If you are asking yourself if there are actuator problems on your Ford F-150, the answer is – yes. As it turns out, actuator problems are the most common faults in Ford F-150.
In this article, find out all about the cost and the replacement of the 4×4 actuator in the Ford F-150. Also, find out the leading causes for your 4×4 actuator to fail.
How Much Does It Cost To Fix A F-150 Actuator?
The type of actuator you decide to buy and where you buy it will affect how much you’ll have to spend to replace a broken Ford F-150 4×4 actuator.
For instance, if you want to repair your malfunctioning 4×4 actuator on your own, you will first need to buy a new one and then disassemble the old actuator on your truck to install the new one.
Tools like a socket set and wrench set will be needed for this. To elevate your truck high enough to crawl beneath it, you’ll also need access to a car lift or jacks.
On the other hand, if you choose to hire a mechanic or technician, they will probably bill by the hour.
For example, if they bill $100 per hour and take two hours to replace the defective actuator, the total cost would be $200 (labor plus parts).
Saving Money On Replacing A Ford F-150 4X4 Actuator
By performing the job yourself, you may save some of the expenditures associated with the blend door actuator. This is a fantastic technique to save labor expenses, but you should only use this method for straightforward removals.
You should leave it to a pro if you need to remove anything from your 2010 Ford F-150 4×4-super crew-short-bed interior to access the actuator, such as the steering wheel, dashboard, airbags, or anything else.
There are too many potential problems.
If you compare prices with mechanics in your region, you’ll discover that their charges for this work are very comparable.
So that they can offer you an appropriate quote depending on how challenging it is to remove the actuator, be sure to let them know what kind of automobile you have.
How To Fix The Ford F-150 Actuator By Yourself
With a few simple hand tools and a little time, replacing the actuator is not a difficult task that has to be done by hand. This is how:
Under the hood of your truck, next to the transfer case, look for the 4-wheel drive actuator. It has two wires in front of it and two levers on top of it, one for low range and one for high range (one cable per lever).
With an 8mm socket wrench, remove the four bolts holding down this component from underneath the hood of your truck.
Before entirely removing this component from its mountings on top of your transfer case housing assembly, you need to unplug one or more electrical connectors.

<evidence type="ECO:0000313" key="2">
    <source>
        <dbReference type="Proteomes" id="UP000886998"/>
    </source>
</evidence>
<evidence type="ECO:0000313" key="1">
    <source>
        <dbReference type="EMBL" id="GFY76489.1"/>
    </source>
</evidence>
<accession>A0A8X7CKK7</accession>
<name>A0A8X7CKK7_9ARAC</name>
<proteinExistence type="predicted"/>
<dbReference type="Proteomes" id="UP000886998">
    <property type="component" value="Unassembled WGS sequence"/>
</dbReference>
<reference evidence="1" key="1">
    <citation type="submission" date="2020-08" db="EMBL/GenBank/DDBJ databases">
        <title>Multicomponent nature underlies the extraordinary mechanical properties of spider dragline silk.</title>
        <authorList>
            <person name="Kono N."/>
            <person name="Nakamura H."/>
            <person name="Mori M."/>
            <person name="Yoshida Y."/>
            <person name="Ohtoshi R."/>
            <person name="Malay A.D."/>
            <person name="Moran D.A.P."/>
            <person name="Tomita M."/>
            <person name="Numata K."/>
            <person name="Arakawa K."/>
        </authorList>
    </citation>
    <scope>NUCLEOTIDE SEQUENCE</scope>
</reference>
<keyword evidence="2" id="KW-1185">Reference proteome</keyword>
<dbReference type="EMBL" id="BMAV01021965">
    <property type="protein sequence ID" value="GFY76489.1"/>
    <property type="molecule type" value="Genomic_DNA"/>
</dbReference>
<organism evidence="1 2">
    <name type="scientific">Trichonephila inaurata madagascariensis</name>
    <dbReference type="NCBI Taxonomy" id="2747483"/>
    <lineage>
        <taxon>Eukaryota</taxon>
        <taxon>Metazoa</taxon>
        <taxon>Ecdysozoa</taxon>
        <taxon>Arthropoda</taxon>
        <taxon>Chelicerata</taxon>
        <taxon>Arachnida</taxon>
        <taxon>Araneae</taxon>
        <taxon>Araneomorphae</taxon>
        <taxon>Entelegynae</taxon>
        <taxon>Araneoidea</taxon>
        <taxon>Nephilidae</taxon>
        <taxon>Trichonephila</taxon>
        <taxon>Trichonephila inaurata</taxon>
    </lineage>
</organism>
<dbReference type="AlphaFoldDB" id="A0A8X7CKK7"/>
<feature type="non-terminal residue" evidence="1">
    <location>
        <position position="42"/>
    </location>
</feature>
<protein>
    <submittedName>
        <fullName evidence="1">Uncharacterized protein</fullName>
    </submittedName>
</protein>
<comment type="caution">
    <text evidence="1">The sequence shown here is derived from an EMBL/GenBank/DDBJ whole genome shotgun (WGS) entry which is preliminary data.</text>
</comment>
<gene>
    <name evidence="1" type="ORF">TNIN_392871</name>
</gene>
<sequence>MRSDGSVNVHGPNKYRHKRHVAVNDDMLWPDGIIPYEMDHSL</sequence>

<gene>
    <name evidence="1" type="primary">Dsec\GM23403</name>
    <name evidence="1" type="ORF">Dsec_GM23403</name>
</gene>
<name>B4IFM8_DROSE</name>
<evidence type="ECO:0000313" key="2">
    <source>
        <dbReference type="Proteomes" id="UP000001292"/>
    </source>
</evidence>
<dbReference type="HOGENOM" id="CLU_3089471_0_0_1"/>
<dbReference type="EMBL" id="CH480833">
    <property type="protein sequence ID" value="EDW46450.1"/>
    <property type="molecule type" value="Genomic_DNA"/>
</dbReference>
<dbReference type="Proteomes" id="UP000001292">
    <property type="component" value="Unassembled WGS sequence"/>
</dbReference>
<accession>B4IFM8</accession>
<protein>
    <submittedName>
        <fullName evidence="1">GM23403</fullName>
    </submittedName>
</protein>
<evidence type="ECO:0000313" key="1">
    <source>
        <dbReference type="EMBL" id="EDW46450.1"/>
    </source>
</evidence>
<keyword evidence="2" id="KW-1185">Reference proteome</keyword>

Since they are directly underneath, they could become corroded or covered in dirt over time, which could cause them to become stuck in place.
When Should You Replace Ford F-150 Actuator?
The type of car you drive will determine how frequently the blend door actuator fails.
This is a typical issue for some automobiles, although an actuator will seldom fail in other vehicles.
Even when the actuator isn’t functioning, you can still drive. Just don’t count on being comfy.
With a broken actuator, it will be difficult for the air conditioning system to deliver the proper type of air, so you will have little control over your temperature.
Before utilizing the air conditioning system once more, you should get it checked out if you hear grinding sounds or notice that the air isn’t as cool as it should be.
This is not an urgent task, but running your air conditioning system with a broken actuator might harm you.
You should solve this issue as soon as possible to avoid driving a heated, for example, 2010 Ford F-150 4×4-super crew-short-bed throughout the summer.
What Causes A 4X4 Actuator In Ford F-150 To Fail?
The first thing you can see is that your four-wheel drive system struggles to distribute power to one or both wheels if it isn’t operating correctly.
The actuator itself is typically to blame for this issue.
Here are a few typical reasons why F150 actuator issues occur.
The first thing is the blockage of the oil passageways in your transfer case, which are needed to cool and lubricate the gears inside.
When driving on unpaved roads, these pathways can get blocked with dirt and debris, increasing friction and heat buildup inside the transfer case.
Parts inside the machine may ultimately become damaged or fail due to this.
The second thing is excessively worn gears.
The transfer case gears in an F150’s transfer case aren’t indestructible; they can ultimately wear out over time if you repeatedly drive off-road or use 4×4 modes for extended periods without first shifting into neutral (which helps slow down wear).
Luna Meschiari is a full-blooded car nut who is well known to local garages, as each article is meticulously researched and peppered with the latest piece of information. Guess what car she’s driving right now? A RAV4 2021 Hybrid. But her heart also sleeps for pickups like the F-150. Get to know Luna better on the about us page.